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Refusing To Play The Puck

You may want to put this in your hockey memory bank for future use…

Kerry Fraser of TSN answered a question that stumped a few readers…

In Calgary vs. Colorado on November 6, 2011, a penalty was to be called against Calgary with about 15 seconds on the clock but Calgary never touched the puck and the whistle was blown. Even the commetator stated that the rule states Calgary had to touch the puck but they didn’t how could that be a stoppage of play. The penalty was fair to call but without touching the puck how could the stoppage in play happen?

While the commentator would be correct to state play is normally stopped when the offending team touches the puck during a delayed penalty, Rule 72 - Refusing to Play the Puck - takes precedent in all cases.

(72.5 Penalty - When the Referee signals the delayed calling of a penalty to one team and a player of that team intentionally abstains from playing the puck in order to allow additional time to expire on the game or penalty time clocks, the Referee shall stop the play and order the resulting face-off at one of the face-off spots in the offending team’s defending zone.)


Filed in: NHL Teams, NHL Talk, NHL Officiating, | KK Hockey | Permalink


phillyd's avatar

That’s kind of like the rule in football for not touching the punt to waste time even though the ball has stopped rolling, once it’s stopped, the referee blows the play dead. Makes sense to me.

Posted by phillyd from Southern New Jersey on 11/08/11 at 04:56 PM ET

Primis's avatar


Fraser’s story at the end says a lot about the problems with the official crews.

In it he relates a story of a linesman physically interfering with the play in order to achieve a desired outcome.  And Fraser lauds the official for “common sense”.  While I can appreciate what the linesman was trying to prevent, that sort of thing is just absolutely inexcusable.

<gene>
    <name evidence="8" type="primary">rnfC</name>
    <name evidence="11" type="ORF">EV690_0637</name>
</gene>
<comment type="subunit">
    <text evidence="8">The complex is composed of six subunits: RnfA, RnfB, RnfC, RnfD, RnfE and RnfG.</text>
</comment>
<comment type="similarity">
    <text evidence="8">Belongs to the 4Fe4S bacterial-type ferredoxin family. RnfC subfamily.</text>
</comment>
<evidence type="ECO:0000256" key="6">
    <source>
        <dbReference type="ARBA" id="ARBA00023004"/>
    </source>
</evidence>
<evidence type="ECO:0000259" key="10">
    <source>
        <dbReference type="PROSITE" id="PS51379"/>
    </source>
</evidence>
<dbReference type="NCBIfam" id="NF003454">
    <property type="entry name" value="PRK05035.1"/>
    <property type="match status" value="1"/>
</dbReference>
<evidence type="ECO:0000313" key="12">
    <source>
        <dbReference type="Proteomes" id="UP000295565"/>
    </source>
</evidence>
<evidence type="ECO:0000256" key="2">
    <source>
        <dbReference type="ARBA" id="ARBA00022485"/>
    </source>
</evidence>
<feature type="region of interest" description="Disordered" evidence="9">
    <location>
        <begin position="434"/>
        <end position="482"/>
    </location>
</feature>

So far Fraser’s explanations have done nothing really save highlight how often pride ad ego get in the way of officials calling a fair and safe game.

Posted by Primis on 11/08/11 at 06:36 PM ET

Muero's avatar

It took me a while to understand Fraser’s Nashville/Anaheim story, because I was assuming he was still talking about rule 72.5, when this was in reference to 72.4, which is as follows:

72.4 Icing – If, in the opinion of the Referee, the defending side intentionally abstains from playing the puck on an icing promptly when they are in a position to do so, he shall stop the play and order the resulting face-off on the adjacent corner face-off spot nearest the goal of the team at fault.

This would have negated the icing, allowing the fighting-prone players to stay on the ice. But the choice to play the puck is Beauchemin’s and Beauchemin’s alone. An official shouldn’t intentionally interfere with any play, ever. If Tootoo and Hordichuk started fights, they would have been suspended and Trotz would have been fined. But players and coaches have to be able to make those choices and face any consequences. Intentionally interfering with play takes those choices away from players and coaches, and should never be allowed.

Posted by Muero on 11/08/11 at 07:12 PM ET

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Paul Kukla founded Kukla’s Korner in 2005 and the site has since become the must-read site on the ‘net for all the latest happenings around the NHL.

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